By Matt Reese
The Statehouse in Columbus was abuzz as farmers from every corner of the state descended upon Columbus for the Ohio Farm Bureau Federation (OFBF) 2012 Ag Day @ the Capitol. Attendees were briefed on the issues, heard from several speakers and met with lawmakers during the busy few hours of what is the OFBF official kick off of the policy year.
“It is a great opportunity for us to educate our members on issues and then they
have an opportunity to share those issues with their legislators,” said Steve Hirsch, OFBF president. “We’ll talk about nutrient management, the elections in 2012, water quality, redistricting, animal care issues, the budget and other issues. We have very few legislators that have a farm background any more. It important for us to educate them about how important agriculture is for the economy of Ohio, what we do as farmers and how we do it.”
Ohio lawmakers have been busy and the Ohio Farm Bureau had plenty of ground to cover with members. OFBF state priority issues outlined at the event include:
OFBF is advocating for continued funding for farmland preservation efforts and the Clean Ohio Fund that was strongly supported by voters in 2008. The organization also supports funding for the rebuilding of the Ohio Agricultural Research and Development Center in Wooster after it was damaged by a tornado in 2010.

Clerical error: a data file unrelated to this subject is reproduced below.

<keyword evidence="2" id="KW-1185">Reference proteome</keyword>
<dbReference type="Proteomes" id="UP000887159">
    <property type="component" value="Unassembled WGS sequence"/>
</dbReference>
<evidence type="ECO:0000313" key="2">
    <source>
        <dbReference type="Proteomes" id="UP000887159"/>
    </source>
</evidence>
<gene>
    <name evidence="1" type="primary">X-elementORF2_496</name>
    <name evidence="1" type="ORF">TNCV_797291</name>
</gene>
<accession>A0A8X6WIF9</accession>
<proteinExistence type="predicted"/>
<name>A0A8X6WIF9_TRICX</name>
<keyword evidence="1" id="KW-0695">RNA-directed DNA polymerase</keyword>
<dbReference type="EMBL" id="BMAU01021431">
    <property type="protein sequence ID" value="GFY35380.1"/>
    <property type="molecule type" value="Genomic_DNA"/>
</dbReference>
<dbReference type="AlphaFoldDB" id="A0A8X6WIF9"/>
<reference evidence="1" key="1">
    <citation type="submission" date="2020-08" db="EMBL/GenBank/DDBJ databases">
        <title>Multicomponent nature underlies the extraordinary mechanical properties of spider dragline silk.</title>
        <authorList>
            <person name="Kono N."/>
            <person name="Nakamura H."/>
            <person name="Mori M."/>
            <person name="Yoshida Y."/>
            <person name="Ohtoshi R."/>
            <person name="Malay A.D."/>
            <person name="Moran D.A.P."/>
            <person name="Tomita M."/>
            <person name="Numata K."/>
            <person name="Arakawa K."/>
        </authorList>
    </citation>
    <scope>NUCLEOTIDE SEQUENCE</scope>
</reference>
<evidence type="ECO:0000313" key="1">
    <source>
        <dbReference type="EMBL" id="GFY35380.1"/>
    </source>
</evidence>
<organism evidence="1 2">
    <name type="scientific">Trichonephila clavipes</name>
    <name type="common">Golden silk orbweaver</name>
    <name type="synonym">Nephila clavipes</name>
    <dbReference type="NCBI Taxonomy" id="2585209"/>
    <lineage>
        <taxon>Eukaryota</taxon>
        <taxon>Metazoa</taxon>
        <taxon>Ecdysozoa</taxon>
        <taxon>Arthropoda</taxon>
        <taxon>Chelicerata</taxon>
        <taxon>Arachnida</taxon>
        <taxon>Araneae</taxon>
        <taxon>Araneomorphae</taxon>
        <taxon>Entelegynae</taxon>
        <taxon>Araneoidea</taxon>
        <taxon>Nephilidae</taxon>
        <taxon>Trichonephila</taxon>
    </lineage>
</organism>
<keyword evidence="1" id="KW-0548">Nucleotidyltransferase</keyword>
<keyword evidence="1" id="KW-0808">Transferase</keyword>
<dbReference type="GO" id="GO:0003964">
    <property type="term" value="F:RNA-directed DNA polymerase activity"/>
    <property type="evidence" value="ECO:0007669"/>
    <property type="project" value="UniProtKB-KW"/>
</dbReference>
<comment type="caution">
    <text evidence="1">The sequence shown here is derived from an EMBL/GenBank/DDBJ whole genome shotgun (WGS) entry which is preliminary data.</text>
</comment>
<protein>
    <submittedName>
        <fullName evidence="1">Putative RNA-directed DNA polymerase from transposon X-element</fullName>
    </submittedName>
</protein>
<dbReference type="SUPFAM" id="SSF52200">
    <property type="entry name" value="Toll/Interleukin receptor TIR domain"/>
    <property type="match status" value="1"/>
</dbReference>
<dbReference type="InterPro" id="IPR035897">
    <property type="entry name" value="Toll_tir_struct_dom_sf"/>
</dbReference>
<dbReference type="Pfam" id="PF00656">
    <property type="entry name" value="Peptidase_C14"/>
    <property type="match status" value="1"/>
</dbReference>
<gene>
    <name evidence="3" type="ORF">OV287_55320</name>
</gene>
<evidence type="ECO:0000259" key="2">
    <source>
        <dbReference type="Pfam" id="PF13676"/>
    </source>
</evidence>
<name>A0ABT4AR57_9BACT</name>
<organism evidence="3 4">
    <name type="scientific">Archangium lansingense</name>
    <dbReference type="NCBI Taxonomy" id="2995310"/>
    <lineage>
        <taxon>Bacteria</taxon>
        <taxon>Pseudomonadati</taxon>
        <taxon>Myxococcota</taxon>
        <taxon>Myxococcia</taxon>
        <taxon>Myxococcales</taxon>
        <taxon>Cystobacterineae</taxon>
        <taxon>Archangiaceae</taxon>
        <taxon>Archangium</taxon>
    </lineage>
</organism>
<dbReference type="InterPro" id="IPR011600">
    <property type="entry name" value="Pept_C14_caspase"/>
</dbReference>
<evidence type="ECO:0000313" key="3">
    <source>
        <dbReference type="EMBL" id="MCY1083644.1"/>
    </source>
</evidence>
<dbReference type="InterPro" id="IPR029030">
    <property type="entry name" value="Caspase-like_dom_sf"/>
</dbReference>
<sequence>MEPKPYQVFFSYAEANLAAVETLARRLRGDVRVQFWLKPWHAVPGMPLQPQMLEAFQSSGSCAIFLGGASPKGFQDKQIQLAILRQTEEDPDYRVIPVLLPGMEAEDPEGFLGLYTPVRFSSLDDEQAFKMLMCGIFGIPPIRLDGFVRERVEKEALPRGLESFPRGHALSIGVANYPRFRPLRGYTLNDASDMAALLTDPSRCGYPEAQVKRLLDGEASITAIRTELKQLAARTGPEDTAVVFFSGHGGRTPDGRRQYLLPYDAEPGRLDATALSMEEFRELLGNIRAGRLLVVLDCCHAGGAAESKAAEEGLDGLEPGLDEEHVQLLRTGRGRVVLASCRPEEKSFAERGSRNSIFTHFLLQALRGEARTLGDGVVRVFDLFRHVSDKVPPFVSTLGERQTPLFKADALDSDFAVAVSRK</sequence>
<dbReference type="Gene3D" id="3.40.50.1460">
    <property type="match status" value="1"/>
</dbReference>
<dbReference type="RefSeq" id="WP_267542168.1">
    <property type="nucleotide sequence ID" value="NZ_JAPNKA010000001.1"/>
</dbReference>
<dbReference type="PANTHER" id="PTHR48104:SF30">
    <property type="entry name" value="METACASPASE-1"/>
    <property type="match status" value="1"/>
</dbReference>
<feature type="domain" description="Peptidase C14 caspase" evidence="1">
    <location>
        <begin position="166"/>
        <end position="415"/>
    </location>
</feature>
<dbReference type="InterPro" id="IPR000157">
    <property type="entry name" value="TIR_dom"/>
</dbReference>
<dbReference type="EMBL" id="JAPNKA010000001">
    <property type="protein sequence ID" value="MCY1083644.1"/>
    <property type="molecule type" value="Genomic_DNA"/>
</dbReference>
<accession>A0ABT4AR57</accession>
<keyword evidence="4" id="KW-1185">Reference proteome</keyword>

Friendly business climate
Farms are businesses that can only thrive with a low tax burden, reasonable labor laws and a fair legal system. OFBF supports regulatory reform and a streamlined government that maintains a Department of Agriculture at the cabinet level. OFBF is currently working with lawmakers to pass legislation that would expand the state’s agricultural linked deposit program that provides low interest loans for agriculture. House Bill 415 and Senate Bill 281 expand the total amount of funding available for the program and also the per loan amount.
Legislators are working on including on-farm energy production that is incidental to agricultural operations in the definition of agriculture when at least half of the material used for the energy production is generated on farm. HB 276 establishes the guidelines for this on-farm energy development.
Water quality and nutrient management are going to be very significant issues for agriculture in the coming months. OFBF has been actively involved in the agricultural components of this challenge. OFBF will be closely monitoring these issues as they are considered by the governor and his cabinet agencies in the coming months.
OFBF has been one of the key players in the ongoing process headed up by the Ohio Produce Growers and Marketers Association to develop legislation that creates a voluntary marketing agreement for farms. The voluntary agreement would put food safety and production standards in place so farmers can take a proactive, hands-on approach to promote and market their products while maintaining consistent, but realistic, standards for consumers.